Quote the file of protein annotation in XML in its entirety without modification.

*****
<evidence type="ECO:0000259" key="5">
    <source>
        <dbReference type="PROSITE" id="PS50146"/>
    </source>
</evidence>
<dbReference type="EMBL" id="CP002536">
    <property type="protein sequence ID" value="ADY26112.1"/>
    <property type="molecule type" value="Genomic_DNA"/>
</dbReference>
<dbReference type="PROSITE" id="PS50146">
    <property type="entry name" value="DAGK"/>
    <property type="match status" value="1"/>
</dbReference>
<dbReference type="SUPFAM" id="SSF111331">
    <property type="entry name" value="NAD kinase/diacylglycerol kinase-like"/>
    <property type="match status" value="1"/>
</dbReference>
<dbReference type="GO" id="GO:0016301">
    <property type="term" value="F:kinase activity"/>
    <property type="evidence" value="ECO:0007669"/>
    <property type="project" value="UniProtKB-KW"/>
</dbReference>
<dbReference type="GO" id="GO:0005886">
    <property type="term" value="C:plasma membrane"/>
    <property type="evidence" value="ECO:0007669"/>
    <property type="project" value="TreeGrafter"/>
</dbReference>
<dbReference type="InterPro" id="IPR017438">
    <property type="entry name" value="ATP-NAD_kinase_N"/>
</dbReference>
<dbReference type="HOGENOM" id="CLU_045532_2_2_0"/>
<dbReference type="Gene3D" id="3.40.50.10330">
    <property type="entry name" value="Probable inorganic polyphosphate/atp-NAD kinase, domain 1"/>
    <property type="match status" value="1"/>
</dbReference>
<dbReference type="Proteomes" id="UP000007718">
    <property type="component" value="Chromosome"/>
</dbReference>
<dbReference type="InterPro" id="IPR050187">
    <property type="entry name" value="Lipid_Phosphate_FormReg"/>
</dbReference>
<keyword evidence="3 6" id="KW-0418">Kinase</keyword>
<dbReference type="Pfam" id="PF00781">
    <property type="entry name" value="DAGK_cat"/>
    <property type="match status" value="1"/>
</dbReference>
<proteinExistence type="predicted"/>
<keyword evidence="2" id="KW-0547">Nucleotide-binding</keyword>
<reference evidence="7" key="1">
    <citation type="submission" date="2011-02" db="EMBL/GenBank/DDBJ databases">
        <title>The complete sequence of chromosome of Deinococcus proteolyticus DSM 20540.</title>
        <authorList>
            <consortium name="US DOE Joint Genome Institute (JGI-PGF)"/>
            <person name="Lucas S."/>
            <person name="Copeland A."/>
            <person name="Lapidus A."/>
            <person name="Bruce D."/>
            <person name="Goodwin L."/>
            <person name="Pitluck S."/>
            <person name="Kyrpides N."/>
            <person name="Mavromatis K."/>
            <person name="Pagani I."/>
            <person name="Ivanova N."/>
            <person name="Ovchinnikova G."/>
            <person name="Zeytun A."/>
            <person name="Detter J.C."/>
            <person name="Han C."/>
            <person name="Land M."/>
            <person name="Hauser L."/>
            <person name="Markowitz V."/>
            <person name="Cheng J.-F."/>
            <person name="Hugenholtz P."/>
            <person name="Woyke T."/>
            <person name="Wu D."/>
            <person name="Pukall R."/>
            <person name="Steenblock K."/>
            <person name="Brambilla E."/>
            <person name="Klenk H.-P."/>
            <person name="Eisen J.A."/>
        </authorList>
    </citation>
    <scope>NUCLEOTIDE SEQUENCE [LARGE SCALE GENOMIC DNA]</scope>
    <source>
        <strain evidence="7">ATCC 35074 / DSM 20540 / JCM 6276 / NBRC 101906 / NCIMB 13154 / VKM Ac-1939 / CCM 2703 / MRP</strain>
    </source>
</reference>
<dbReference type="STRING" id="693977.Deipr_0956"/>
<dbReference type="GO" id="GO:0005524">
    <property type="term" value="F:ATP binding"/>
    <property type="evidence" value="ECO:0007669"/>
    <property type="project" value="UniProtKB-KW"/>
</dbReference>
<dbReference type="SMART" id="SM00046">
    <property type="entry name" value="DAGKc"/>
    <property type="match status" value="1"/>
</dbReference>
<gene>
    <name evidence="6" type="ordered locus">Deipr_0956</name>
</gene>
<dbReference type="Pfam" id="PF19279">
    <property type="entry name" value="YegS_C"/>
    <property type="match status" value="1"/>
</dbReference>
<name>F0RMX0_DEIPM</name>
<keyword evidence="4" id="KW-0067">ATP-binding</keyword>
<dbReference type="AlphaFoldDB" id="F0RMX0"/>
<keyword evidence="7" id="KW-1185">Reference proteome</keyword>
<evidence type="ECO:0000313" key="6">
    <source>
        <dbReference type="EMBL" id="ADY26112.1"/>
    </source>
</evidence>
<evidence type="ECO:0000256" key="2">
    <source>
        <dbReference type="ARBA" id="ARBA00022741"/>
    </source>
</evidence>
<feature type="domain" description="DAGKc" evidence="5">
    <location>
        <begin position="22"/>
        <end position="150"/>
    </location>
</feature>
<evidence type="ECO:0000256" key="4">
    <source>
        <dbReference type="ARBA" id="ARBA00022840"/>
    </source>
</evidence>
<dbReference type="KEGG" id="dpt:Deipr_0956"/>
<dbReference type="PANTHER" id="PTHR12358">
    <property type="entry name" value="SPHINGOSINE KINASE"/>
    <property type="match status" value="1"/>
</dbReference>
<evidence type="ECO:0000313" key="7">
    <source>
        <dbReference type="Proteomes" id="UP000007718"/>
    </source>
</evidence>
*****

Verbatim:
<evidence type="ECO:0000259" key="5">
    <source>
        <dbReference type="PROSITE" id="PS50146"/>
    </source>
</evidence>
<dbReference type="EMBL" id="CP002536">
    <property type="protein sequence ID" value="ADY26112.1"/>
    <property type="molecule type" value="Genomic_DNA"/>
</dbReference>
<dbReference type="PROSITE" id="PS50146">
    <property type="entry name" value="DAGK"/>
    <property type="match status" value="1"/>
</dbReference>
<dbReference type="SUPFAM" id="SSF111331">
    <property type="entry name" value="NAD kinase/diacylglycerol kinase-like"/>
    <property type="match status" value="1"/>
</dbReference>
<dbReference type="GO" id="GO:0016301">
    <property type="term" value="F:kinase activity"/>
    <property type="evidence" value="ECO:0007669"/>
    <property type="project" value="UniProtKB-KW"/>
</dbReference>
<dbReference type="GO" id="GO:0005886">
    <property type="term" value="C:plasma membrane"/>
    <property type="evidence" value="ECO:0007669"/>
    <property type="project" value="TreeGrafter"/>
</dbReference>
<dbReference type="InterPro" id="IPR017438">
    <property type="entry name" value="ATP-NAD_kinase_N"/>
</dbReference>
<dbReference type="HOGENOM" id="CLU_045532_2_2_0"/>
<dbReference type="Gene3D" id="3.40.50.10330">
    <property type="entry name" value="Probable inorganic polyphosphate/atp-NAD kinase, domain 1"/>
    <property type="match status" value="1"/>
</dbReference>
<dbReference type="Proteomes" id="UP000007718">
    <property type="component" value="Chromosome"/>
</dbReference>
<dbReference type="InterPro" id="IPR050187">
    <property type="entry name" value="Lipid_Phosphate_FormReg"/>
</dbReference>
<keyword evidence="3 6" id="KW-0418">Kinase</keyword>
<dbReference type="Pfam" id="PF00781">
    <property type="entry name" value="DAGK_cat"/>
    <property type="match status" value="1"/>
</dbReference>
<proteinExistence type="predicted"/>
<keyword evidence="2" id="KW-0547">Nucleotide-binding</keyword>
<reference evidence="7" key="1">
    <citation type="submission" date="2011-02" db="EMBL/GenBank/DDBJ databases">
        <title>The complete sequence of chromosome of Deinococcus proteolyticus DSM 20540.</title>
        <authorList>
            <consortium name="US DOE Joint Genome Institute (JGI-PGF)"/>
            <person name="Lucas S."/>
            <person name="Copeland A."/>
            <person name="Lapidus A."/>
            <person name="Bruce D."/>
            <person name="Goodwin L."/>
            <person name="Pitluck S."/>
            <person name="Kyrpides N."/>
            <person name="Mavromatis K."/>
            <person name="Pagani I."/>
            <person name="Ivanova N."/>
            <person name="Ovchinnikova G."/>
            <person name="Zeytun A."/>
            <person name="Detter J.C."/>
            <person name="Han C."/>
            <person name="Land M."/>
            <person name="Hauser L."/>
            <person name="Markowitz V."/>
            <person name="Cheng J.-F."/>
            <person name="Hugenholtz P."/>
            <person name="Woyke T."/>
            <person name="Wu D."/>
            <person name="Pukall R."/>
            <person name="Steenblock K."/>
            <person name="Brambilla E."/>
            <person name="Klenk H.-P."/>
            <person name="Eisen J.A."/>
        </authorList>
    </citation>
    <scope>NUCLEOTIDE SEQUENCE [LARGE SCALE GENOMIC DNA]</scope>
    <source>
        <strain evidence="7">ATCC 35074 / DSM 20540 / JCM 6276 / NBRC 101906 / NCIMB 13154 / VKM Ac-1939 / CCM 2703 / MRP</strain>
    </source>
</reference>
<dbReference type="STRING" id="693977.Deipr_0956"/>
<dbReference type="GO" id="GO:0005524">
    <property type="term" value="F:ATP binding"/>
    <property type="evidence" value="ECO:0007669"/>
    <property type="project" value="UniProtKB-KW"/>
</dbReference>
<dbReference type="SMART" id="SM00046">
    <property type="entry name" value="DAGKc"/>
    <property type="match status" value="1"/>
</dbReference>
<gene>
    <name evidence="6" type="ordered locus">Deipr_0956</name>
</gene>
<dbReference type="Pfam" id="PF19279">
    <property type="entry name" value="YegS_C"/>
    <property type="match status" value="1"/>
</dbReference>
<name>F0RMX0_DEIPM</name>
<keyword evidence="4" id="KW-0067">ATP-binding</keyword>
<dbReference type="AlphaFoldDB" id="F0RMX0"/>
<keyword evidence="7" id="KW-1185">Reference proteome</keyword>
<evidence type="ECO:0000313" key="6">
    <source>
        <dbReference type="EMBL" id="ADY26112.1"/>
    </source>
</evidence>
<evidence type="ECO:0000256" key="2">
    <source>
        <dbReference type="ARBA" id="ARBA00022741"/>
    </source>
</evidence>
<feature type="domain" description="DAGKc" evidence="5">
    <location>
        <begin position="22"/>
        <end position="150"/>
    </location>
</feature>
<evidence type="ECO:0000256" key="4">
    <source>
        <dbReference type="ARBA" id="ARBA00022840"/>
    </source>
</evidence>
<dbReference type="KEGG" id="dpt:Deipr_0956"/>
<dbReference type="PANTHER" id="PTHR12358">
    <property type="entry name" value="SPHINGOSINE KINASE"/>
    <property type="match status" value="1"/>
</dbReference>
<evidence type="ECO:0000313" key="7">
    <source>
        <dbReference type="Proteomes" id="UP000007718"/>
    </source>
</evidence>